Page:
For the sake of safety, accountability, and community:
Referring offenders to certified batterer's intevention programs
By Ronda Redden Reitz, Ph.D
Members of the judiciary can better serve domestic violence victims by referring offenders—when they are referred rather than incarcerated—to batterers intervention programs (BIPs) that are certified by the Domestic Violence State Coordinating Council under the Tennessee BIP Rules. Rules for BIPs were established in 1999 by the Tennessee Legislature: T.C.A. §§38-12-110 and 36-3-601. Only programs that demonstrate that they are abiding by the Rules can be certified. The purposes of the Rules (and the BIP certification process) are to:
- assist judges in identifying BIPs that follow best practices
- ensure that BIPs hold batterers accountable for their behavior
- ensure that BIPs operate in a manner that promotes victim safety
- provide guidelines for BIPs to coordinate their efforts with those of other private and public entities in the community that also seek to end domestic violence.
By referring offenders to a certified BIP, a court can be certain that the program’s rationale, structure, and curriculum have been monitored for compliance with the Rules. Referring to a certified BIP lends confidence that the standard set by the Rules has been met for the program’s personnel policies, as well as its personnel training and credentialing. A court that refers to a certified BIP can rest assured that the program has provided evidence of best practices for batterer accountability, for victim protection, and for serving the interests of the community in ending domestic violence.
Changing behavior is a difficult and gradual process. Certified BIPs of at least 24 weeks are constrained by the Rules to follow best practice program models that increase the probability of behavioral change for batterers. These practice models ensure that a certified program is organized, has a clearly articulated rationale, and is using a structured curriculum that can be inspected and monitored. The Rules require that programs employ experienced personnel and that program personnel seek ongoing training. By using methods that neither shame batterers nor collude with them, such practice models hold batterers accountable for their abusive behavior while teaching and modeling non-abusive alternatives.
The Rules spell out specific provisions that certified BIPs must make for the safety of victims, their families, and associates. These provisions involve establishing collaborative and cooperative relationships with victim service providers and other experts in victim safety. The provisions involve guidelines for safe and confidential communication with victims and their advocates, for information storage and retrieval, and for reporting batterer threats and non-compliance to both victims and appropriate authorities, including courts. The provisions establish the obligation of certified BIPs to inform victims of the limits of batterers’ intervention services and to refer victims to appropriate domestic violence services and advocates. In addition to these provisions, statistical evidence shows that domestic violence victims tend to be safer during the time batterers are engaged in BIPs; the Rules ensure that the duration of certified BIPs will be no less than 24 weeks.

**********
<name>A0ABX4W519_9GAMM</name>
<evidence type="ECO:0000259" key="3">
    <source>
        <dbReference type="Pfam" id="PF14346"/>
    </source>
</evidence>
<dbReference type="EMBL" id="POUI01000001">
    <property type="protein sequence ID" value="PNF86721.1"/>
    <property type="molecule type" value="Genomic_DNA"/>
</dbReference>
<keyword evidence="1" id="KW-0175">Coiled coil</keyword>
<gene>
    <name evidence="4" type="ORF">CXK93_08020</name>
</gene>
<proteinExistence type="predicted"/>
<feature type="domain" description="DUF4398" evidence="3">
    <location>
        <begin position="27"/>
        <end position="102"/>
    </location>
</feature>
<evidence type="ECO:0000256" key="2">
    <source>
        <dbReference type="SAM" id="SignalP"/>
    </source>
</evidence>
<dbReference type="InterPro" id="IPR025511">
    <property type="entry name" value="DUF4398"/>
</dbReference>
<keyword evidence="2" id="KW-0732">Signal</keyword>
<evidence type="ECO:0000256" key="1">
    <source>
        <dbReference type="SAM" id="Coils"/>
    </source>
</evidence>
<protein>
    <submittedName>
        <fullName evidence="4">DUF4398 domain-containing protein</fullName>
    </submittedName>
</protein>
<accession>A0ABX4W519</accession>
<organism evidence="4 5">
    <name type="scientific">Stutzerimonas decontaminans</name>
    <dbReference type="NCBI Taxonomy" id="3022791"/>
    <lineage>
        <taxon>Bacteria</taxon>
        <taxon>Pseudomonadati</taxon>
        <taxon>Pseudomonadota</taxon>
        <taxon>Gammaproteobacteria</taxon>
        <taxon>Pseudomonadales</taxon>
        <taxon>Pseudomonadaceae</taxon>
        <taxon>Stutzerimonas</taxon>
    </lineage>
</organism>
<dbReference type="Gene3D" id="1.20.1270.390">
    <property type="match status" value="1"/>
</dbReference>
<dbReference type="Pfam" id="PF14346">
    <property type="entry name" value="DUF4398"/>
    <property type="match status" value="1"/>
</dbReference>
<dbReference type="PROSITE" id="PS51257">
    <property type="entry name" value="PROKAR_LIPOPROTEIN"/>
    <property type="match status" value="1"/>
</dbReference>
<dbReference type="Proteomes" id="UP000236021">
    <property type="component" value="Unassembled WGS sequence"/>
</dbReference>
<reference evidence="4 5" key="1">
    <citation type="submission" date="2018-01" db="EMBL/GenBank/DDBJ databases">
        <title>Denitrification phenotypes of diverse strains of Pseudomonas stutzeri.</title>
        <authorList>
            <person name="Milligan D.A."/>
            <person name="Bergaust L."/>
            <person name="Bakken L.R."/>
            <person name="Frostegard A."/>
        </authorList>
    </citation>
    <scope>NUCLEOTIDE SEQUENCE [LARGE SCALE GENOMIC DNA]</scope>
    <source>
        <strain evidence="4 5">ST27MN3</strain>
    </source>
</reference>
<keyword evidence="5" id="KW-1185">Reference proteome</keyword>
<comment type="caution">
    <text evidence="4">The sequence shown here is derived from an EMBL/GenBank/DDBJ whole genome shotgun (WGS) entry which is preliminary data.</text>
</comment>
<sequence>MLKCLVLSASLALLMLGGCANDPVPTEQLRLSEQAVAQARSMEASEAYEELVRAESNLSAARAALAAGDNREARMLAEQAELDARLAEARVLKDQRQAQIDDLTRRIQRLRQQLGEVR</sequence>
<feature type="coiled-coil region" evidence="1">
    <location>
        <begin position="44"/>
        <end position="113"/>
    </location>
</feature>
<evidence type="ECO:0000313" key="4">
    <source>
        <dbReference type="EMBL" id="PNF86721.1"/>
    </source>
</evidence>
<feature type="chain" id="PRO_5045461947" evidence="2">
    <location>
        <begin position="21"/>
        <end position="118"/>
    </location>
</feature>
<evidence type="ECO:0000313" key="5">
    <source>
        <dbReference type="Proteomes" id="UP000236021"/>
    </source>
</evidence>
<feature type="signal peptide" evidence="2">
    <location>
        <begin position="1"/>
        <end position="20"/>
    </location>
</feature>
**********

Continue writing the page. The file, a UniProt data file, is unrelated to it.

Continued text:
Evidence suggests that a coordinated community response is the most effective method of decreasing domestic violence and abuse. Certified BIPs are required by the Rules to engage with their communities in domestic violence prevention and cessation and encouraged to define themselves as part of a community effort. Certified BIPs assist their communities in efforts to offer a full range of services for keeping victims safe and holding batterers accountable. Reporting requirements for certified BIPs increase the level of communication between various parties working with batterers and with their victims. Because certified BIPs are required to be in contact with victim advocates, with shelters, with probation and parole and other law enforcement entities, as well as formally reporting to the courts, it is less likely that domestic violence cases will slip through the cracks between services and more likely that services will be coordinated and effective. Compliance with the Rules requires that a certified BIP be a full participant in, if not a catalyst for, a coordinated community response to ending domestic violence.
Certified BIPs are required by the Rules to be accountable to the courts for batterer compliance. In adhering to the Rules, certified BIPs supervise batterers in specific ways, including attendance and compliance, during their time in a program, and they regularly report the results of such supervision to courts. Certified BIPs assist courts in their own efforts to be accountable to the community, to keep victims safe, and to end domestic violence, by offering a standardized and monitored alternative to batterer incarceration.
A list of BIPs currently certified in Tennessee is available at tcadsv.org. Assistance and information for programs seeking certification is also available at that website. If a BIP in your area is not on the list, please encourage its representatives to comply with the Rules for Batterers Intervention Programs established by the State of Tennessee and to seek the certification that ensures they are employing best practices for safety and accountability.
Contact TCADSV at:
Toll-free in Tennessee:
Telephone: (615) 386-9406
Fax: (615) 383-2967
2 International Plaza Dr.
Nashville, TN 37217
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